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Bisley Surrey, United Kingdom
Price: £2,950.00

Listing ID: 2889

Make : Pattern 1842 percussion musket.

Calibre : .75" Smooth Bore.

Mechanism : Percussion Muzzle Loader.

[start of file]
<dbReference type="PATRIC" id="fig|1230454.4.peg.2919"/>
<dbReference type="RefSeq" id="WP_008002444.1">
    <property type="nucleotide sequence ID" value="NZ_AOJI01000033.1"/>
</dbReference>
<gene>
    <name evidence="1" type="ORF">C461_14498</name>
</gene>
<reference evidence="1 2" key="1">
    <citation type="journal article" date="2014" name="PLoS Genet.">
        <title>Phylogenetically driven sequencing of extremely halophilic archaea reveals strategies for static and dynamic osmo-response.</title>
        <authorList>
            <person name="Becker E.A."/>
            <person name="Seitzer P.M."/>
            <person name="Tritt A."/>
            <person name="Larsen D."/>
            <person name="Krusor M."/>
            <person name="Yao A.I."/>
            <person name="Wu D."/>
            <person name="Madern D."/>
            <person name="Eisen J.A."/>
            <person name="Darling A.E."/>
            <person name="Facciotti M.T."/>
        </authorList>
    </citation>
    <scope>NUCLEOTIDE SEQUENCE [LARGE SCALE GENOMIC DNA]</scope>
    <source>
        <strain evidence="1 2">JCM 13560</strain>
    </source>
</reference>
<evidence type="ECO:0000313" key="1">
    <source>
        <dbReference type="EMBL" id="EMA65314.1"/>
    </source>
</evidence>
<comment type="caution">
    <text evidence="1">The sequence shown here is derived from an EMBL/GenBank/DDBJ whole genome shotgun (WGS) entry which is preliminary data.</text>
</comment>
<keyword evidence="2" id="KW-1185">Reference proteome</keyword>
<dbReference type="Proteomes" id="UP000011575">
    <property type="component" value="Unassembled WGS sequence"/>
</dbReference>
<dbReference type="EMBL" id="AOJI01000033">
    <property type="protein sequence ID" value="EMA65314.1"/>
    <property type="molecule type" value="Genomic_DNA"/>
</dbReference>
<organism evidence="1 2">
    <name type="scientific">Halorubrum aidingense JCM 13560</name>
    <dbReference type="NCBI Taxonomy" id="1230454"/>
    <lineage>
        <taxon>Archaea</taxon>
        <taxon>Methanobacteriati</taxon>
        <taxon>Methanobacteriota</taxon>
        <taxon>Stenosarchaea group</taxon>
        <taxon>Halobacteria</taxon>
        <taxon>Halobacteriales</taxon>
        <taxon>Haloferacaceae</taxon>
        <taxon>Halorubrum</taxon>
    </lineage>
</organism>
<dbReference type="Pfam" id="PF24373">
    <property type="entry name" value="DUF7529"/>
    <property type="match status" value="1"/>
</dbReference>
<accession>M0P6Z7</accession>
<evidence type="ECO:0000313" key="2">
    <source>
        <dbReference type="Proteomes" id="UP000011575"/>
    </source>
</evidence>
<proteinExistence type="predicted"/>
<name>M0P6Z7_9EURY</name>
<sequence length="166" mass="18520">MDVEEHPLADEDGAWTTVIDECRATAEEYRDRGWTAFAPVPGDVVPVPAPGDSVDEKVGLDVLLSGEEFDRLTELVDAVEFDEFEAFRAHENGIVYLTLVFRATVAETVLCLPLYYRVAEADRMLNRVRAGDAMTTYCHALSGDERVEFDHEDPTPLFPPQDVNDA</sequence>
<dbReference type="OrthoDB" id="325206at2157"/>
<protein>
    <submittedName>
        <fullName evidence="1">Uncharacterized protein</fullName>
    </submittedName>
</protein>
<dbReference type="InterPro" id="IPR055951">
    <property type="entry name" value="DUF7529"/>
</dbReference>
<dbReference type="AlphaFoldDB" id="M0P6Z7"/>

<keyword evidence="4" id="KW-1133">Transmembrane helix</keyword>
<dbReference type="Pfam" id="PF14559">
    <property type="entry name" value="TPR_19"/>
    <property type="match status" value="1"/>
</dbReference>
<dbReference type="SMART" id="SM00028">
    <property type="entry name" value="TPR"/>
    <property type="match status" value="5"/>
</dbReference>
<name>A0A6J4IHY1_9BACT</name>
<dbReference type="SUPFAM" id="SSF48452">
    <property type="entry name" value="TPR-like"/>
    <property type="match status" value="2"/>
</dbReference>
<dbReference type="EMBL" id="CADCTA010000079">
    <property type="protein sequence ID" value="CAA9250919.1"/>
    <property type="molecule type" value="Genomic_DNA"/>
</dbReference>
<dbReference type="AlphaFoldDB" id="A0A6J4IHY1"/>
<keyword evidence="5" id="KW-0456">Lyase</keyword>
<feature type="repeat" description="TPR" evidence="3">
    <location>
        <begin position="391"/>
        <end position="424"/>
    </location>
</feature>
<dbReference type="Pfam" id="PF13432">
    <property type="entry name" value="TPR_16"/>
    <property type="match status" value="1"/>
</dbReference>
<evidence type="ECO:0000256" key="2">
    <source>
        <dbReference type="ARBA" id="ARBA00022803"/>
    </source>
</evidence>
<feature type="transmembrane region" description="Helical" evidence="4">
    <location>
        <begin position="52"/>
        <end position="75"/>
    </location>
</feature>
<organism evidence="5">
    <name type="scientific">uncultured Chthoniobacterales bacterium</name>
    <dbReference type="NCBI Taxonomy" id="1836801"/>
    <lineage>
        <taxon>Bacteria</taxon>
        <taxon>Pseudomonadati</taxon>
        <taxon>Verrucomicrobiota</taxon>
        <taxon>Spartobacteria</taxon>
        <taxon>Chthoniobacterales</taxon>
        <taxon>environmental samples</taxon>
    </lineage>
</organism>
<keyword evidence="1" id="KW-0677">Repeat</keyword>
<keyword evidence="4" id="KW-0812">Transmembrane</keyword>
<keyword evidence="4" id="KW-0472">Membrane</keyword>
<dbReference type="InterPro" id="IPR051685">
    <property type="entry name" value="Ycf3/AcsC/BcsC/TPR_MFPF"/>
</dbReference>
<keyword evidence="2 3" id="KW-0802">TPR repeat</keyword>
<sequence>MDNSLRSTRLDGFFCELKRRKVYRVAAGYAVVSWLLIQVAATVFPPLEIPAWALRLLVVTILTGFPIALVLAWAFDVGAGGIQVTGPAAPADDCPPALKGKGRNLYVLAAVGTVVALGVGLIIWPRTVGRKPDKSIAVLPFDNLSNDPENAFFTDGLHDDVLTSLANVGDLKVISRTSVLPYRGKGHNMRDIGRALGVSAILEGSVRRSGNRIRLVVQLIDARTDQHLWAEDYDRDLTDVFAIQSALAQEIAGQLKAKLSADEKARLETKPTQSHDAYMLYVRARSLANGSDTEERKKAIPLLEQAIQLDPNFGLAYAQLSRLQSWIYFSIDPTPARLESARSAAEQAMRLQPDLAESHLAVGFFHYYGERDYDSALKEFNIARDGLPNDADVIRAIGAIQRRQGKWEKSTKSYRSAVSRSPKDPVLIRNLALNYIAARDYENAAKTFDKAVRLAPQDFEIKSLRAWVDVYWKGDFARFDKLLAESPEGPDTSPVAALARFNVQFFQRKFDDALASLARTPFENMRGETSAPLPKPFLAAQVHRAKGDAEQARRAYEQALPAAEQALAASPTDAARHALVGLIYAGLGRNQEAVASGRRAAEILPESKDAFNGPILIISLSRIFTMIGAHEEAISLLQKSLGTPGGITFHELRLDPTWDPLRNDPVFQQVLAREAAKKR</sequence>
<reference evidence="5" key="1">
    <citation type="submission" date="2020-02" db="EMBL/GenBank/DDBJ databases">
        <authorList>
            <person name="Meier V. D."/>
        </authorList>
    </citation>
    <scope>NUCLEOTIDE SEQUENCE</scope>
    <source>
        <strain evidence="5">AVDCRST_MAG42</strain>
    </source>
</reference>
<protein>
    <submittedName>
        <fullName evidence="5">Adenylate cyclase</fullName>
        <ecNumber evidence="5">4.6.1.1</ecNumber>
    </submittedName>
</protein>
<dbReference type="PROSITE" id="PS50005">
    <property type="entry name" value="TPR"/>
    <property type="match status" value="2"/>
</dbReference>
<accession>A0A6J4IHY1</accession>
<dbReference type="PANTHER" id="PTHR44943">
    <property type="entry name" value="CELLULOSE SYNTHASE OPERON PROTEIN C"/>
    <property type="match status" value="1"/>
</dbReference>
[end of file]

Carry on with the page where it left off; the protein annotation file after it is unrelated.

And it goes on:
Description: A fine Ordnance issue .75” Lovell’s Pattern 1842 percussion musket with socket bayonet. Border engraved Pattern 1842 side lock with hook main spring is engraved to the front of the hammer TOWER 1848 below a Crowned VR and a Crowned Broad Arrow Ordnance ownership mark. Walnut stock with regulation pattern brass furniture is stamped to the right side of the butt with a Broad Arrow over BO and issue number 7 18 behind the trigger guard tang. The butt plate tang engraved REG 178 (possibly miss engraved 7 18 as marked on stock and rammer?) with stockers and assemblers names stamped into the rear of the rammer channel in the forend. Smooth bore .75” key retained barrel is struck with Tower Ordnance military proof marks with standing rear sight and front sight / bayonet stud to the muzzle. Lovell’s bayonet catch to the nose cap and correct button head ordnance marked ram rod numbered to the gun 7 18. One of the series of revolutionary percussion smooth bore muskets developed in the late 1830’s and early 1840’s by Master of the Ordnance George Lovell the Pattern 1842 musket was the first percussion line musket made from new as such not from converted flintlock parts as had been the Pattern 1839. Only the limited issue Foot Guards Pattern 1838 being purpose made before this. Intended to be the issue arm for the front line regiments of the army it is fitted with Lovell’s new design of side lock and has such refinements as the rear sight and bayonet catch which made it the most advanced military musket of the time when it was first issued, with most going to premier regiments and guards etc while lesser units got the converted parts P39’s and P45 extra service muskets. However like all smooth bore muskets the adoption of Minnie rifles in 1851 made the P42 obsolete and they were quickly replaced in front line service although many units still carried the P42 in the early actions of the Crimean war until enough rifles could be manufactured and shipped to theatre to allow their withdrawal. Many 42’s were later rifled on the Minnie principal and then issued to the Royal Marines making smooth bore muskets very scarce today with very, very few appearing on the market despite the relatively large numbers made. It is believed many were sent to China with General Gordon to arm local troops in the 1860’s which would explain the lack of surviving arms in the west. Complete with a Lovell’s Pattern 1842 socket bayonet with tricorn blade by G Salter with Ordnance inspection mark to the blade and socket with lug to engage with the catch of the musket. In fine condition with very good bore, nice sharp well marked stock, good mechanics and fading blue finish to the metal work. A very nice example of a scarce issue arm of the Victorian age and one of the scarcest British Army muskets today.

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